I really like Seth Godin’s blog post that follows the counterintuitive headline above:

It’s too easy to blame the organization and the system and the bottom line for decisions that a person would never be willing to take responsibility for.

Whenever you can, work with people who take it personally.

Perhaps I’m naive, but I think Godin’s right here. I hate the term “It’s not personal, it’s business.” At the end of the day, business is personal. The artificial line we draw between what’s acceptable in the world of business and what’s acceptable outside seems to be a license for us not to have to act like human beings.

On the bright side, the economy and the workplace are changing. And, while we may be experiencing some transitional pains now, I think Godin’s way of thinking is where we’re headed. If that’s the case, we’ll all be better for it.

Check out Godin’s blog at: sethgodin.typepad.com

How To Be A Turnaround Artist
My latest article in Fortune focuses on how to manage a staff you didn’t pick. The situation occurs pretty often in the workplace (pretty much every time a new manager takes over a group) and is critical. Lose the team and you’re likely to lose your job. 
The idea for the article was hatched while watching Jim Harbaugh, the coach of the San Francisco 49ers, in the middle of a crazy turnaround job. The 49ers went 6-10 the previous season, and were so bad that the coach at the time, Mike Singletary, lost his job.
Harbaugh took over this past season and, with a limited offseason due to the NFL’s lockout, led pretty much the same group of players to a dominant 13-3 record. The 49ers lost to the New York Giants in the playoffs, but Harbaugh was named the NFL’s coach of the year in a vote that wasn’t even close.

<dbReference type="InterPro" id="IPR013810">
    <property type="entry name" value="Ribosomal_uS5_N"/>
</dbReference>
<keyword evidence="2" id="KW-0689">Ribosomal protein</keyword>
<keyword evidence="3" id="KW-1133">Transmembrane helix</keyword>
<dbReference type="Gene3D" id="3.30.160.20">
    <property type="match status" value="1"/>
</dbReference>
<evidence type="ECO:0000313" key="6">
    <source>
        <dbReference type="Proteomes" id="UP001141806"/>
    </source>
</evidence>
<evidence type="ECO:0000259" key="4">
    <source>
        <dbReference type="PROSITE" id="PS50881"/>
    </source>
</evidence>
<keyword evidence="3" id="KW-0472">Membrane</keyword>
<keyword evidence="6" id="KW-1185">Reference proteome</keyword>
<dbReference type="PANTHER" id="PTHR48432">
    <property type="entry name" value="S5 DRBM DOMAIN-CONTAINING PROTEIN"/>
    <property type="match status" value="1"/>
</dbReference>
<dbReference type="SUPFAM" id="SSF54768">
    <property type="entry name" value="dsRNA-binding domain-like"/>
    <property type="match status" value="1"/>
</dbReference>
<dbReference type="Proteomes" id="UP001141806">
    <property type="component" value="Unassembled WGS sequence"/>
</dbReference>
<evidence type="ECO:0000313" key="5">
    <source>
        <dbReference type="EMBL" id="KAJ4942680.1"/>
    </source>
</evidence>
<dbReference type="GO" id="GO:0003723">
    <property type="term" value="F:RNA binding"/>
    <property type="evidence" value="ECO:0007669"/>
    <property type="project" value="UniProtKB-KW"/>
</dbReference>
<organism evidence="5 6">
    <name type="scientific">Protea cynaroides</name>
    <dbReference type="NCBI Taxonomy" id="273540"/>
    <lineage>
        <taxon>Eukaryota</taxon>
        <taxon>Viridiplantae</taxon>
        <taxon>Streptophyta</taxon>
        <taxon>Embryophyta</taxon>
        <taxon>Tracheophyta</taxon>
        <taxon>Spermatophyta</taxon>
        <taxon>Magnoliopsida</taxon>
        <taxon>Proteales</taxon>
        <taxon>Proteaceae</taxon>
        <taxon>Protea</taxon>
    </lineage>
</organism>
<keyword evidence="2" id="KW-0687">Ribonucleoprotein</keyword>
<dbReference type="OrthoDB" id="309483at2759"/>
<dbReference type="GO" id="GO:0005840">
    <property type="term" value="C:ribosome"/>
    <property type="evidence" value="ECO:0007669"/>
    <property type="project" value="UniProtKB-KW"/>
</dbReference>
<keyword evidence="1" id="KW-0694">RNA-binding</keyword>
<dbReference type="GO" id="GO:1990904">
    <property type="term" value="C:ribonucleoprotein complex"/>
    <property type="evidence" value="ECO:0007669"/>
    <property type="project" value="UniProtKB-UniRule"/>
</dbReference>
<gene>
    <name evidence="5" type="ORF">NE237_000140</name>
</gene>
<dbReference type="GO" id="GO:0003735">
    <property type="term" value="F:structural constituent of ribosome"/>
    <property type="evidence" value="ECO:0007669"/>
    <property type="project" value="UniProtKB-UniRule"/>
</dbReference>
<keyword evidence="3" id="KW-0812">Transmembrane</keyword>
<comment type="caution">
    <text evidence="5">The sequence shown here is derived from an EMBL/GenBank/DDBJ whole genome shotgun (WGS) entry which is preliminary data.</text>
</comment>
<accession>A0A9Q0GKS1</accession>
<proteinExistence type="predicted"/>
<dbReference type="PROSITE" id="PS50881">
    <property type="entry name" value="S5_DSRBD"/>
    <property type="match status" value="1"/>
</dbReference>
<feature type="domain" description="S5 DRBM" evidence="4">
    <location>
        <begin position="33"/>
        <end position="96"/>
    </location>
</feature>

As sneak peak, here’s some of the experts you’ll meet in the piece: 
Frances Frei, Harvard Business School Professor John Challenger, President of Challenger, Grey and Christmas Tom Davenport, Author of Manager Redefined and Ryan Rush, a manager who took over a team of 21 
Read the full article here: Inheriting another person’s staff: How to deal

How To Be A Turnaround Artist

My latest article in Fortune focuses on how to manage a staff you didn’t pick. The situation occurs pretty often in the workplace (pretty much every time a new manager takes over a group) and is critical. Lose the team and you’re likely to lose your job. 

The idea for the article was hatched while watching Jim Harbaugh, the coach of the San Francisco 49ers, in the middle of a crazy turnaround job. The 49ers went 6-10 the previous season, and were so bad that the coach at the time, Mike Singletary, lost his job.

Harbaugh took over this past season and, with a limited offseason due to the NFL’s lockout, led pretty much the same group of players to a dominant 13-3 record. The 49ers lost to the New York Giants in the playoffs, but Harbaugh was named the NFL’s coach of the year in a vote that wasn’t even close. 

As sneak peak, here’s some of the experts you’ll meet in the piece: 

Frances Frei, Harvard Business School Professor
John Challenger, President of Challenger, Grey and Christmas
Tom Davenport, Author of Manager Redefined
and Ryan Rush, a manager who took over a team of 21 

Read the full article here: Inheriting another person’s staff: How to deal